Why Should Pharma Companies Encourage Healthcare Professionals to Report Adverse Events?

by Teresa Resia Esposito Senior Pharmacovigilance & Quality Assurance Consultant - @PQE Group

Healthcare professionals are valuable allies for pharmaceutical companies, striving to monitor the safety profile of their drugs and to promote their products’ safe and effective use. Good pharmacovigilance practice of pharmaceutical companies have the power to build trust and confidence among patients when using their medicinal products.

Moreover, consistent and robust safety data collected in the post marketing phase can dispel myths and rumors about adverse drug reactions (ADRs) to medicines.

For this reason, it is fundamental for pharma companies to share the culture of reporting among healthcare professionals who are the major providers of spontaneous reports of ADRs 

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Pharmacovigilance Systems in Pharma Companies 

Pharmacovigilance is defined as the "science and activities relating to the detection, assessment, understanding, and prevention of adverse events or any other medicine-related problem." Pharmaceutical companies, as Marketing Authorization Holders, have specific obligations in this regard, defined by their respective legal framework. In particular, they must have a pharmacovigilance system suitable for collecting information on medicinal products and designed to monitor the safety of authorized medicinal products and detect any changes to their risk-benefit balance. In addition to a regulatory requirement, a good pharmacovigilance system represents a fundamental strategy to ensure patient safety, improve the company's reputation, and guide the development of increasingly safe and effective therapies. 

Post- Marketing Pharmacovigilance 

The safety profile of a medicinal product available on the market must be constantly monitored because the population it comes into contact with is much more complex than the limited sample of patients undergoing pre-marketing clinical trials. New variables come into play, such as pre-existing diseases, drug interactions in multi-drug therapy, genetic and dietary factors, special groups (pregnant women, children, elderly) and the duration of treatments (e.g., chronic use), which can bring forth new safety and efficacy information (e.g., rare but serious adverse reactions, potential risks, etc.).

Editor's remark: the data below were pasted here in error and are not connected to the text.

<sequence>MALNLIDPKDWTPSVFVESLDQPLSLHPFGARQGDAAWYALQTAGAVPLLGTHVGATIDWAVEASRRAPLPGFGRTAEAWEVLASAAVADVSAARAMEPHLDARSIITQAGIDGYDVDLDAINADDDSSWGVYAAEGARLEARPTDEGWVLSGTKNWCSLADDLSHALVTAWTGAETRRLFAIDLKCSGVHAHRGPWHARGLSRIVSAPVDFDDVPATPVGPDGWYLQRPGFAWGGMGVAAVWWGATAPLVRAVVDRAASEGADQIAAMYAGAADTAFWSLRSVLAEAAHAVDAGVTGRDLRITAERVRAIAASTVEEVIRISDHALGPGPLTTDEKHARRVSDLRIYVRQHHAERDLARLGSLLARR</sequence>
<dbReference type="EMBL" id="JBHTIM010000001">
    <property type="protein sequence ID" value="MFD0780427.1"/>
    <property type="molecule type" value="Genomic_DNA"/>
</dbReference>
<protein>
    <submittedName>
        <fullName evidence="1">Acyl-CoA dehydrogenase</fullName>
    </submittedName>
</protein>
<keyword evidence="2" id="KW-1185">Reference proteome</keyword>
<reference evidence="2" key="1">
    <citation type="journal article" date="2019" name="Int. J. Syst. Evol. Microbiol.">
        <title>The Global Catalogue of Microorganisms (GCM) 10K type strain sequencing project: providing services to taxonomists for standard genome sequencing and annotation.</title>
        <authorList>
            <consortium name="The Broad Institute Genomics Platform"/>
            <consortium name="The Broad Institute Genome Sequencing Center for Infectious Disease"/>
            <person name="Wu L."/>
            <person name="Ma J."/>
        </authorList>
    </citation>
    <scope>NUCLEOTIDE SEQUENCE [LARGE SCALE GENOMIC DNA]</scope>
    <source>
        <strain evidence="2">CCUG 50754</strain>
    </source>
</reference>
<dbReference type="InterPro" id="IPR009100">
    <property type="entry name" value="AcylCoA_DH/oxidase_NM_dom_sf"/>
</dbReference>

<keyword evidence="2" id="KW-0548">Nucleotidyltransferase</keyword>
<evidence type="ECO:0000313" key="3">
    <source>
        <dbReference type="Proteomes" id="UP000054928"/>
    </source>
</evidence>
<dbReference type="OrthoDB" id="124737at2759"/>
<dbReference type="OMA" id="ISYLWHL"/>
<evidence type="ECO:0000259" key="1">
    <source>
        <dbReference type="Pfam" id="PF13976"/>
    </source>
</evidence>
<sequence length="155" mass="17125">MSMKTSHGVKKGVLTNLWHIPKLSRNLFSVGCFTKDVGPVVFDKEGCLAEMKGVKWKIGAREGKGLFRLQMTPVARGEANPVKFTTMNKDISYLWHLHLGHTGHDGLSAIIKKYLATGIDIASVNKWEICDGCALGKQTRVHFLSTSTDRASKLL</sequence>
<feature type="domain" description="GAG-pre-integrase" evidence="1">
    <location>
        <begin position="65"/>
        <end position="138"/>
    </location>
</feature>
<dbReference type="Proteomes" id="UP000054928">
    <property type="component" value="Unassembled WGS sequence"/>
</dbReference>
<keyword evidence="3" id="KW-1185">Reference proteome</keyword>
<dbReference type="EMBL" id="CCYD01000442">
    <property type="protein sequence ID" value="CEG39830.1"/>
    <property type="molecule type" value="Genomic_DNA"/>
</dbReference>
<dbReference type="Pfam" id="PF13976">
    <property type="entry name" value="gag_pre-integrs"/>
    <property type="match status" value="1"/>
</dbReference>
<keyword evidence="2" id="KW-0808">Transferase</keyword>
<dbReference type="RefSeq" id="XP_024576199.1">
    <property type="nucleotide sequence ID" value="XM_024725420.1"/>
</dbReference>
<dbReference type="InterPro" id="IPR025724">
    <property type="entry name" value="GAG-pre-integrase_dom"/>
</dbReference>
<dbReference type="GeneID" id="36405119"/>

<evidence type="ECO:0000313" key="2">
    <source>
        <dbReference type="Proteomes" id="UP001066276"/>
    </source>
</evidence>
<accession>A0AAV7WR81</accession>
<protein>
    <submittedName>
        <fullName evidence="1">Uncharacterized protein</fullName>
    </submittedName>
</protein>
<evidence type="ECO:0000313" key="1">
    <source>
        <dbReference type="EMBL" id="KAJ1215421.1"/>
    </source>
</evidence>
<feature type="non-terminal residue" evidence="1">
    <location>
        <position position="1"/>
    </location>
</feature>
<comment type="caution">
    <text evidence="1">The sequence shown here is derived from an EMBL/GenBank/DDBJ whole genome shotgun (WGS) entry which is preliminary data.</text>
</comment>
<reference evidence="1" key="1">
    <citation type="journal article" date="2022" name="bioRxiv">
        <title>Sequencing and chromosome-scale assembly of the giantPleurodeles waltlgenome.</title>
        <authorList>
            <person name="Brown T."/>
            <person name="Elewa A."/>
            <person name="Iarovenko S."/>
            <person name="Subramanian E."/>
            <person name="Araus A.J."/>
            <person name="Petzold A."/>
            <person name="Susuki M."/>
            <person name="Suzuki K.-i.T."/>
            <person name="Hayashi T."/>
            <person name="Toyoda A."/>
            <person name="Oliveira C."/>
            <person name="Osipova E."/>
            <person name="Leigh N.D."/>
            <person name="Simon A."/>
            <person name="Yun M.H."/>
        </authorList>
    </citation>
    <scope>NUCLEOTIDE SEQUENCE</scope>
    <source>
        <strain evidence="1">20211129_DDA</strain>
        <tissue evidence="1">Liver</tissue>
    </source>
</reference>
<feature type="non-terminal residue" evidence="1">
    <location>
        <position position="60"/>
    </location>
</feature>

Economic Considerations 

One important piece of information coming from this research is that QbD has been practiced more in small molecule realities than in biotech, which can be explained by the intrinsic complexity of the various steps of a biotech product. It has also been evidenced that most QbD-developed biotech products have used this approach during drug substance development, a critical and complex phase that includes steps such as the development of master and working cell banks, and the manufacturing process and its scale-up. 

Another major concern from pharma companies in general comes from the cost of the activities, mainly because the investment should be done in an early phase of the project, when still it is unknown if the target product would really be fit for the market and when no data from clinical studies are available yet. 

Some uncertainty and misunderstanding regarding the definition of the pillar of QbD could be the source of difficulties in applying this approach, especially in the first years in EU. Finally the regulatory benefits are unclear. 

One certain benefit in applying the rule of building quality into the product would be avoiding showstoppers when the project will be in an advanced status due to the use of materials, potentially affecting the quality of the final product. 

Spontaneous Reports

In the history of pharmacovigilance, healthcare professionals (HCP) have been the major providers of case reports of suspected ADRs. However, underreporting of ADRs remains a major problem. To overcome this deficiency and have a reasonable amount of safety data, pharmaceutical companies should contribute in spreading the culture of reporting among healthcare professionals. This should emphasize the value of pharmacovigilance as an integral part of clinical practices and promote growing awareness of the industry’s fundamental role in improving the understanding of diseases and the safer use of medicines.   

 

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The Central Role of Healthcare Professionals in Pharmacovigilance 

In the collective imagination, the healthcare professional is the reference figure we turn to when we have a health problem. Healthcare professionals represent much more in clinical practice as they are the connecting figure between pharmaceutical companies, national pharmacovigilance centers, and patients. They play a key role in preserving public health, which is among the objectives of pharmacovigilance. Furthermore, they possess the right knowledge, skills, and readiness to identify, recognize, manage, and prevent adverse drug reactions.

 

 

Sources: 

  1. World Health Organization (WHO). The importance of pharmacovigilance: safety monitoring of medicinal products. Genève: WHO; 2002 
  2. World Health Organization (WHO). The safety of medicines in public health programmes: pharmacovigilance an essential tool. Genève: WHO; 2006 

 

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